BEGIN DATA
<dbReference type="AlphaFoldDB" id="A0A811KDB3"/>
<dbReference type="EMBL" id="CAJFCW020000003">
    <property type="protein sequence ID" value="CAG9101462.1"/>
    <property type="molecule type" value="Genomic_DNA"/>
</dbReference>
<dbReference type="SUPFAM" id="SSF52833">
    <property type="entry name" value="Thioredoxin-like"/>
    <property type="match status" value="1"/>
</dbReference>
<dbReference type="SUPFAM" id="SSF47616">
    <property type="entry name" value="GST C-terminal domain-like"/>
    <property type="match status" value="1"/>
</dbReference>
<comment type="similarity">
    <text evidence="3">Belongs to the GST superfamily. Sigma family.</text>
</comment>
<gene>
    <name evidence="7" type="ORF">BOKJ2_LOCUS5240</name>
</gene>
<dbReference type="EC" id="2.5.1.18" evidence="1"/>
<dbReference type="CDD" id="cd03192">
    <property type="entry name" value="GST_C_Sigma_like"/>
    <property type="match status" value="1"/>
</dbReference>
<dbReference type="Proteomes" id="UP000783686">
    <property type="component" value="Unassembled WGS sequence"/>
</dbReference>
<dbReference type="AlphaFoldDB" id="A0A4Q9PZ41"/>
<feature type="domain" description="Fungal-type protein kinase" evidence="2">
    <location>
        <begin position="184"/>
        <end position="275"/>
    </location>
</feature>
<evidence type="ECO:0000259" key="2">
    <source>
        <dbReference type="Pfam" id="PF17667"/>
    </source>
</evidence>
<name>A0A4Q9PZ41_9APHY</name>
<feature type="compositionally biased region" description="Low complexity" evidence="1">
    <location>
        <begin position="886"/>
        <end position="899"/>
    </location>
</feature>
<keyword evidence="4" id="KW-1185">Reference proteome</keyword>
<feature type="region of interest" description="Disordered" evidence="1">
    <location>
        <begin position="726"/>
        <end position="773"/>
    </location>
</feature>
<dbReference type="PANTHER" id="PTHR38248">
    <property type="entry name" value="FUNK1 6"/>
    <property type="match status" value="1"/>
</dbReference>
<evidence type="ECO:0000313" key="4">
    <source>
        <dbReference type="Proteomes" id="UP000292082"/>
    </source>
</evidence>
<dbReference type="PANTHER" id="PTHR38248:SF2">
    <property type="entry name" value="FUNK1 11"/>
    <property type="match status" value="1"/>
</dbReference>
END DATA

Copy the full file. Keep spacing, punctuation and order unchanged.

<dbReference type="AlphaFoldDB" id="A0A811KDB3"/>
<dbReference type="EMBL" id="CAJFCW020000003">
    <property type="protein sequence ID" value="CAG9101462.1"/>
    <property type="molecule type" value="Genomic_DNA"/>
</dbReference>
<dbReference type="SUPFAM" id="SSF52833">
    <property type="entry name" value="Thioredoxin-like"/>
    <property type="match status" value="1"/>
</dbReference>
<dbReference type="SUPFAM" id="SSF47616">
    <property type="entry name" value="GST C-terminal domain-like"/>
    <property type="match status" value="1"/>
</dbReference>
<comment type="similarity">
    <text evidence="3">Belongs to the GST superfamily. Sigma family.</text>
</comment>
<gene>
    <name evidence="7" type="ORF">BOKJ2_LOCUS5240</name>
</gene>
<dbReference type="EC" id="2.5.1.18" evidence="1"/>
<dbReference type="CDD" id="cd03192">
    <property type="entry name" value="GST_C_Sigma_like"/>
    <property type="match status" value="1"/>
</dbReference>
<dbReference type="Proteomes" id="UP000783686">
    <property type="component" value="Unassembled WGS sequence"/>
</dbReference>
<dbReference type="AlphaFoldDB" id="A0A4Q9PZ41"/>
<feature type="domain" description="Fungal-type protein kinase" evidence="2">
    <location>
        <begin position="184"/>
        <end position="275"/>
    </location>
</feature>
<evidence type="ECO:0000259" key="2">
    <source>
        <dbReference type="Pfam" id="PF17667"/>
    </source>
</evidence>
<name>A0A4Q9PZ41_9APHY</name>
<feature type="compositionally biased region" description="Low complexity" evidence="1">
    <location>
        <begin position="886"/>
        <end position="899"/>
    </location>
</feature>
<keyword evidence="4" id="KW-1185">Reference proteome</keyword>
<feature type="region of interest" description="Disordered" evidence="1">
    <location>
        <begin position="726"/>
        <end position="773"/>
    </location>
</feature>
<dbReference type="PANTHER" id="PTHR38248">
    <property type="entry name" value="FUNK1 6"/>
    <property type="match status" value="1"/>
</dbReference>
<evidence type="ECO:0000313" key="4">
    <source>
        <dbReference type="Proteomes" id="UP000292082"/>
    </source>
</evidence>
<dbReference type="PANTHER" id="PTHR38248:SF2">
    <property type="entry name" value="FUNK1 11"/>
    <property type="match status" value="1"/>
</dbReference>